NBC Quotes Breyer Not Roberts in Supreme Court Ruling on Race
The landmark Supreme Court ruling which found that schools cannot diversify their student bodies based on race alone gave NBC the launch pad they needed to talk about the conservative nature of the Supreme Court.
NBC’s coverage on Nightly News was remarkably stacked to the left. Reporter Pete Williams led his package with this sentence: “This decision vividly reveals how divided this current supreme court is on social issues.” In reporting the ruling Williams described the majority ruling as coming from “the five most conservative justices.” But he never quoted Chief Justice John Roberts’ opinion which included the statement, “The way to stop discrimination on the basis of race, is to stop discriminating on the basis of race.” He did, however, quote this statement from the minority opinion of Justice Stephen Breyer, “It's not often that so few have so quickly undone so -- changed so much.”
And he did it not only on Nightly News but again on the Today show.
Anchor Brian Williams fed Pete another attempt to bash the ruling by throwing a softball question to him after the story concluded:
Brian Williams: “You and I have spoken before about how relatively rare it is for the justice on a losing end of a case to read their opinion aloud from the bench. Today had even added emotion, I gamble. What was it like inside courtroom?”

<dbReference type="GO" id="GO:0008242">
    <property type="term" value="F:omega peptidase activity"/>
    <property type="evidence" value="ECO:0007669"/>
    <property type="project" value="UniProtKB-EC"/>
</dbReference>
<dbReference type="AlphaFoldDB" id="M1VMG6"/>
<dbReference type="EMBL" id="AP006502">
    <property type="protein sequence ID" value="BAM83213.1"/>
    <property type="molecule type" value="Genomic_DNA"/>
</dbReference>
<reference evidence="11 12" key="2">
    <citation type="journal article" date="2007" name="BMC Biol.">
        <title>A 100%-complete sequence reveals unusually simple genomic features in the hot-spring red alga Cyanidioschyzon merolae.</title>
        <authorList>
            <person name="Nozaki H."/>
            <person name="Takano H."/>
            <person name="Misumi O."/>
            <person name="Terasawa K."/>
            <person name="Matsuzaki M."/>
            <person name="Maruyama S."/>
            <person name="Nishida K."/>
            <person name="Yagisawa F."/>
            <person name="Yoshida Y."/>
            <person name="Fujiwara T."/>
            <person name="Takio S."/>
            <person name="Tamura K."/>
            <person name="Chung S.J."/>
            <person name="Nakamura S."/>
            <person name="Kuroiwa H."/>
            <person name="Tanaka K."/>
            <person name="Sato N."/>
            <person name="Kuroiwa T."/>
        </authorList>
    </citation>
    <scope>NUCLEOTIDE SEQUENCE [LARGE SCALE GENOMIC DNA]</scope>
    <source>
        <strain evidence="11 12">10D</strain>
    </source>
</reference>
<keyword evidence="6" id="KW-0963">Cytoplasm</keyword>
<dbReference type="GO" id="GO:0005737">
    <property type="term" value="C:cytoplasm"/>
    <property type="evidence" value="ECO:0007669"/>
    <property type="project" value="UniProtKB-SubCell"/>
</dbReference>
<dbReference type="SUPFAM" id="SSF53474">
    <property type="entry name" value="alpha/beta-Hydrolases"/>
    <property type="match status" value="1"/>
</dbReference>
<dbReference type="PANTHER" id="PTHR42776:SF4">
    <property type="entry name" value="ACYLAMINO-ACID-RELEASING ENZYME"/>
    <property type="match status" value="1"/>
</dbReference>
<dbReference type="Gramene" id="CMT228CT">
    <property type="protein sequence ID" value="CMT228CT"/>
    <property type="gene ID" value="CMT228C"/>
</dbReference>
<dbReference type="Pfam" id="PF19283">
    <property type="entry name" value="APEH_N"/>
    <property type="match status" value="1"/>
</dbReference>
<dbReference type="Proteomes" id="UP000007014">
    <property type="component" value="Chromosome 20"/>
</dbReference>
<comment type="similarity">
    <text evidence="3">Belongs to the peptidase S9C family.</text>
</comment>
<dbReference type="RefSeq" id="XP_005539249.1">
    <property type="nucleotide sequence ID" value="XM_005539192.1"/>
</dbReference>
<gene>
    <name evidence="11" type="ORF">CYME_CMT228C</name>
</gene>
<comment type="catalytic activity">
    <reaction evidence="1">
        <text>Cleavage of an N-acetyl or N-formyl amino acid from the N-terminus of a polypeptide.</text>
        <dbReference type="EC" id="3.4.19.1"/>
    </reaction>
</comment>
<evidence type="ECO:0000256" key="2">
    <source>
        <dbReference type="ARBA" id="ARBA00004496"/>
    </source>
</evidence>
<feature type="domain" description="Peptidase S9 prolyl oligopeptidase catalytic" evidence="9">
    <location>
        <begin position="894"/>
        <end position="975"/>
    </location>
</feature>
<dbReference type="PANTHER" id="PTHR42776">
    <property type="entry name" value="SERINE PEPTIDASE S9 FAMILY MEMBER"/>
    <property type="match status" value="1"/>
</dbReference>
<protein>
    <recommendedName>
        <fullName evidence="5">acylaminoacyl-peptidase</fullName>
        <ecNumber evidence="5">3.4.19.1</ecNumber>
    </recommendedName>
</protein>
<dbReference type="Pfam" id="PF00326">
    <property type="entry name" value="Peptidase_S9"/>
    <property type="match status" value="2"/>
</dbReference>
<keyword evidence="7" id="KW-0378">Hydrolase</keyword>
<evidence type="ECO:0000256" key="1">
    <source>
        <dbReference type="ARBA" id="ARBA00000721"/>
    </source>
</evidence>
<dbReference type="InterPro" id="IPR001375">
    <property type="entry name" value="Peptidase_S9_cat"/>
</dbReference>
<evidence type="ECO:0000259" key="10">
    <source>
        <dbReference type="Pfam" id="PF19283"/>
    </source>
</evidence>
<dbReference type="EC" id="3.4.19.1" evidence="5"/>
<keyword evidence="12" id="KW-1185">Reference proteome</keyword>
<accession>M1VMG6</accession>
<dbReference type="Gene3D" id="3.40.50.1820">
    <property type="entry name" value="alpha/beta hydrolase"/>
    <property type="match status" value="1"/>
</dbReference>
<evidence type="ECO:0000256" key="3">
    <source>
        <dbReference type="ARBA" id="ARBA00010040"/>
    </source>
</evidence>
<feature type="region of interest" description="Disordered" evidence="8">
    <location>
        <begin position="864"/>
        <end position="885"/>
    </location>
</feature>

Pete Williams: “Very high drama. One of the longest dissents from the bench that anyone can remember. Justice Breyer said this is a decision that both the court and the nation will come to regret. He said it threatens the promise of Brown versus Board of Education, the court's landmark ruling that desegregated the schools.”
And that’s how NBC ended is coverage of the story.
Interestingly, none of the networks mentioned the concurring opinion of Justice Clarence Thomas, the only black justice on the court. You’d think, on a matter involving race, they would have thought his opinion was important.
What did he say, you ask?
“[T]here is no reason to think that black students cannot learn as well when surrounded by members of their own race as when they are in an integrated environment. …
Most of the dissent’s criticisms of today’s result can be traced to its rejection of the color-blind Constitution. … The dissent attempts to marginalize the notion of a color-blind Constitution by consigning it to me and Members of today’s plurality. … But I am quite comfortable in the company I keep. My view of the Constitution is Justice Harlan’s view in Plessy: “Our Constitution is color-blind, and neither knows nor tolerates classes among citizens.”